['TTM Categories', 7, 4]
        ]);
        // Create the data table.
        var LineData = new google.visualization.arrayToDataTable([
            ['Year', 'Customer', 'Segment Avg'],
            ['2011', 4, 5],
            ['2012', 5, 3],
            ['2013', 4, 2]
        ]);
        // Set chart options
        var BarOptions = {
            chart: {
                title: 'Performance',
            },
            width: 900,
            height: 500
        };
        // Set chart options
        var LineOptions = {
            chart: {
                title: 'Sales History'
            },
            width: 900,
            height: 500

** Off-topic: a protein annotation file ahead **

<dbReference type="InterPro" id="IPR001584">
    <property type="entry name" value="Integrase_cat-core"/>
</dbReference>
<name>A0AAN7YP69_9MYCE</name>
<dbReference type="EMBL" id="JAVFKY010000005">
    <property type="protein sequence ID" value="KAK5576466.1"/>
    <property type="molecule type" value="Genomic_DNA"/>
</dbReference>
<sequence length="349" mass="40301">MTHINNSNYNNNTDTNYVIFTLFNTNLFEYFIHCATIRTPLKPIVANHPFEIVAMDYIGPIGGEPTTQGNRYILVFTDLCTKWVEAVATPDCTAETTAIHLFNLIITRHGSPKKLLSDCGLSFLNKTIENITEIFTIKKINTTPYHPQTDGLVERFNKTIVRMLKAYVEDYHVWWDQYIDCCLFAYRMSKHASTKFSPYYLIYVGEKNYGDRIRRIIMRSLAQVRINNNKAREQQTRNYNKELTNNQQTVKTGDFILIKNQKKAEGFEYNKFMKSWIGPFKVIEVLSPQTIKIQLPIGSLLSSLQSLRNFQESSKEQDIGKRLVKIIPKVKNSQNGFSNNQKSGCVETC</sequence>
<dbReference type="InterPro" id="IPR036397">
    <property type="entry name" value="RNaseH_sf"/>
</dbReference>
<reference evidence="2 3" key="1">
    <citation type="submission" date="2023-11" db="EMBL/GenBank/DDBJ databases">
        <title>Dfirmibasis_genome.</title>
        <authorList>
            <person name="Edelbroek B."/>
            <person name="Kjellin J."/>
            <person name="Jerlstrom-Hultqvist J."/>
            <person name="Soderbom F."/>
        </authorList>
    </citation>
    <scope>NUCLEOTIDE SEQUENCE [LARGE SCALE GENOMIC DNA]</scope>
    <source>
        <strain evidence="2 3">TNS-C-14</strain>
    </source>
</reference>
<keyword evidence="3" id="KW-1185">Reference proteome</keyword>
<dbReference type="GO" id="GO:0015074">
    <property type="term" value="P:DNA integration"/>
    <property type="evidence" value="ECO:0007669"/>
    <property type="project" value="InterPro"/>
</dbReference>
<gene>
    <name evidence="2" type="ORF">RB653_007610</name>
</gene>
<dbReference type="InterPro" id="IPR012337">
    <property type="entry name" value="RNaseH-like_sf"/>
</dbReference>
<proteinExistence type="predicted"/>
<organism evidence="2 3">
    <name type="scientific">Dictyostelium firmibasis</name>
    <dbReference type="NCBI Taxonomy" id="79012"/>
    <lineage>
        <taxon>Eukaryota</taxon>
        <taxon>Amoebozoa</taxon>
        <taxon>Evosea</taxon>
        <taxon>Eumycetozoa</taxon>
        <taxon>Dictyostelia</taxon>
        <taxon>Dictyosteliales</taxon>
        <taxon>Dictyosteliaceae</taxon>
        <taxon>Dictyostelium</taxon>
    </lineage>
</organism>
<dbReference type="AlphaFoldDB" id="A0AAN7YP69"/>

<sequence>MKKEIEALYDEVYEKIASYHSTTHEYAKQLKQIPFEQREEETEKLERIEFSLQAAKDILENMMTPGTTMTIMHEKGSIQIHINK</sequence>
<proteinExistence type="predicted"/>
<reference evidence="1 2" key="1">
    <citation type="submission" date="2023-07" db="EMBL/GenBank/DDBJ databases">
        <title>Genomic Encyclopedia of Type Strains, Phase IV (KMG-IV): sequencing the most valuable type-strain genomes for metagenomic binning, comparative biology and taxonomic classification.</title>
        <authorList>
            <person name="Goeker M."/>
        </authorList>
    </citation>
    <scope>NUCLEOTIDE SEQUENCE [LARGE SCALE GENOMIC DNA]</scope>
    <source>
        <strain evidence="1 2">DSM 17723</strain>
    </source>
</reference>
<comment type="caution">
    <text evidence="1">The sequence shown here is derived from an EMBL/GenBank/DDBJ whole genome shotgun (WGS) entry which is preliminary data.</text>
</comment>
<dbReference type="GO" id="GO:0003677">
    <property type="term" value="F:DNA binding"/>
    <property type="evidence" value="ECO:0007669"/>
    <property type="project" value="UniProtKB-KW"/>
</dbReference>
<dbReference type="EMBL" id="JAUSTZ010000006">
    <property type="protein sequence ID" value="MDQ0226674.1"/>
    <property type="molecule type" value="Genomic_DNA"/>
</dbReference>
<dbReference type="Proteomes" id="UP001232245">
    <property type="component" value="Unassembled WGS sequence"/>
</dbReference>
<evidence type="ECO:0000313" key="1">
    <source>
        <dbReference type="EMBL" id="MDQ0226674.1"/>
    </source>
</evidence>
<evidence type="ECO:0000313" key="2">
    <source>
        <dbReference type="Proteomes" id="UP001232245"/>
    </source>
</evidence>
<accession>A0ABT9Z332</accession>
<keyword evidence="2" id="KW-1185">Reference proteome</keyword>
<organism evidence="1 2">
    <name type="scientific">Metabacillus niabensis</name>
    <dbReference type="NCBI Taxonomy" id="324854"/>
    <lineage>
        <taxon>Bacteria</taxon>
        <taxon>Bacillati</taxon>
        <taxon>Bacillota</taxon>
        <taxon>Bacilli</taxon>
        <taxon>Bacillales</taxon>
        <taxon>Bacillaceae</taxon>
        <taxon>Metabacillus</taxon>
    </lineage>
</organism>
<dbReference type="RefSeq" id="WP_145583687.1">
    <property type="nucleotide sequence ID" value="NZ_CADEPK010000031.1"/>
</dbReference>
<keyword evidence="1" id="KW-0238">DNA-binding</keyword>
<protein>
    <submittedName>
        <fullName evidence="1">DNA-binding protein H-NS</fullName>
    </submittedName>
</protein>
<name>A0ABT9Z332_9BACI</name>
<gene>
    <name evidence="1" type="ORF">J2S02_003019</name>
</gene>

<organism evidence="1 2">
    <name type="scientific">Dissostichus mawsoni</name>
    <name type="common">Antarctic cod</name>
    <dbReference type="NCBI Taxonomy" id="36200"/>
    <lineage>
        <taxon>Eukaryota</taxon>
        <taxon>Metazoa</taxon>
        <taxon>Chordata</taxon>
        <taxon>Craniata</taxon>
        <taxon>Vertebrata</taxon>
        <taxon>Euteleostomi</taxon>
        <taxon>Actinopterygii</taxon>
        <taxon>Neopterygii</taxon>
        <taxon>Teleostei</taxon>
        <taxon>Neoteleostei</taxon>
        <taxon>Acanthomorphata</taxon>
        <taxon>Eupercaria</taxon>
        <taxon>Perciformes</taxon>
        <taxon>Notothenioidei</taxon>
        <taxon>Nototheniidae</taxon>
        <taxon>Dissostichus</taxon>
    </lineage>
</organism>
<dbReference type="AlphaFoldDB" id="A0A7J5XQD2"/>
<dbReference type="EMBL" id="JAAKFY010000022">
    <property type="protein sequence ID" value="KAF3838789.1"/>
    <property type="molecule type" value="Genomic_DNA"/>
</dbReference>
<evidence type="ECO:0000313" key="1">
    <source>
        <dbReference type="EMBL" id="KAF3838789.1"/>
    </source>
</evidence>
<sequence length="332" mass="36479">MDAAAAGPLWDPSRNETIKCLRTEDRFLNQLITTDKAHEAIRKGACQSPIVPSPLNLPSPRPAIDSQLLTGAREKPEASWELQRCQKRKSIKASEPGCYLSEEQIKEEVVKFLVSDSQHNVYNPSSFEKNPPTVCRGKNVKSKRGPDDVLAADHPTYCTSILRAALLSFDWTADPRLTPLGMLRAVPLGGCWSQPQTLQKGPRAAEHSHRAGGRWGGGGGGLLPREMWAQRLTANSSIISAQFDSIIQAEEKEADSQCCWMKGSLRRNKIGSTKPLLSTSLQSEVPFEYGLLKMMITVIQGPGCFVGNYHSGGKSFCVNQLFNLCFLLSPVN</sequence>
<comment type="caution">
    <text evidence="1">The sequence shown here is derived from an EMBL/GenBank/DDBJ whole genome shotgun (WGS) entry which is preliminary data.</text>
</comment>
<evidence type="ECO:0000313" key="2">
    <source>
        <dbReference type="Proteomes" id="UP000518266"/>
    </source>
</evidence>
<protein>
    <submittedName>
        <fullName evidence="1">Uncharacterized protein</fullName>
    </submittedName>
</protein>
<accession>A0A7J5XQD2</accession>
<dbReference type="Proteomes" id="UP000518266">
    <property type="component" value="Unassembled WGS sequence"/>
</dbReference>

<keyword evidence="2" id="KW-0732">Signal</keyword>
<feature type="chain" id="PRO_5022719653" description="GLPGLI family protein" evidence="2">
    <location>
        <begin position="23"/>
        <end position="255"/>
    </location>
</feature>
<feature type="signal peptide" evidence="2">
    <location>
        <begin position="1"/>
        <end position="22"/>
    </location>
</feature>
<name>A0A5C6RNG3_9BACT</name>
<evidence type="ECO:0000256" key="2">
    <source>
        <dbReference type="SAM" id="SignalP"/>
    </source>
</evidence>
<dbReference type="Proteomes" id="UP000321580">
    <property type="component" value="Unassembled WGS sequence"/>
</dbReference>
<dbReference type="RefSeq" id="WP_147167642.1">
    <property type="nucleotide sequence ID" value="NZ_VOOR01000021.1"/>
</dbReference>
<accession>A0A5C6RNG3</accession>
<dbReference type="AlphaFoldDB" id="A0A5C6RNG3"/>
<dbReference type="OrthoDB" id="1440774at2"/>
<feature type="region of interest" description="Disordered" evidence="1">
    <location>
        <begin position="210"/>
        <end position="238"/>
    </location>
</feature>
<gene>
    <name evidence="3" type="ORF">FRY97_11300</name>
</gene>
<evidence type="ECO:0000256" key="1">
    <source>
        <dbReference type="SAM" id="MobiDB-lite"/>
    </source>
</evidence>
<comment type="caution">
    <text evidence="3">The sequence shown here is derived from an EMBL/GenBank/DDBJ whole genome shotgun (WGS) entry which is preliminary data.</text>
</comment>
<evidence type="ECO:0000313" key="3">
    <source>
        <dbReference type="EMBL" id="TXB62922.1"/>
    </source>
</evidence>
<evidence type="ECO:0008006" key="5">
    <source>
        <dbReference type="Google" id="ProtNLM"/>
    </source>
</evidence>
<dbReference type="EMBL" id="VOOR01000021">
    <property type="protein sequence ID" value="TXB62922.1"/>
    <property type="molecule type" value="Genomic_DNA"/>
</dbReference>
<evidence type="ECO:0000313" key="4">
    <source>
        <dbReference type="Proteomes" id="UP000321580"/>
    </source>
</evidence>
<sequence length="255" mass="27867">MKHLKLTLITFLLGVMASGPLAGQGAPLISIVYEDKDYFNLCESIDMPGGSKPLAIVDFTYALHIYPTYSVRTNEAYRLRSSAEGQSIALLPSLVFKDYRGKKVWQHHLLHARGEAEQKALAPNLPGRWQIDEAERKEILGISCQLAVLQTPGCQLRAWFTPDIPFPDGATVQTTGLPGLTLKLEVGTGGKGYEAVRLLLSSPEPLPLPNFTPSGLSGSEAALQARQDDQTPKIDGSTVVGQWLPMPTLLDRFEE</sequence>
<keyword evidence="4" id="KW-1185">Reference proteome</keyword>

};
        // Instantiate and draw our chart, passing in some options.
        var BarChart = new google.charts.Bar(document.getElementById(
            'bar_chart'));
        BarChart.draw(BarData, BarOptions);
        var LineChart = new google.charts.Line(document.getElementById(
            'line_chart'));
        LineChart.draw(LineData, LineOptions);
    };
    </script>
    <title>Test Chart Page</title>
</head>
<body>
    <!--Divs that will hold the charts-->
    <div id="bar_chart"></div>
    <div id="line_chart"></div>
</body>
</html>
2
  • the issue is related to timing. here is working fork of your fiddle with timeout separating the execution of the two charts. jsfiddle.net/m7mn72e2
    – CodeToad
    Oct 14 '15 at 14:32
  • note also that in the failing test case, child elements are added by googlecharts code to both divs.
    – CodeToad
    Oct 14 '15 at 14:33
8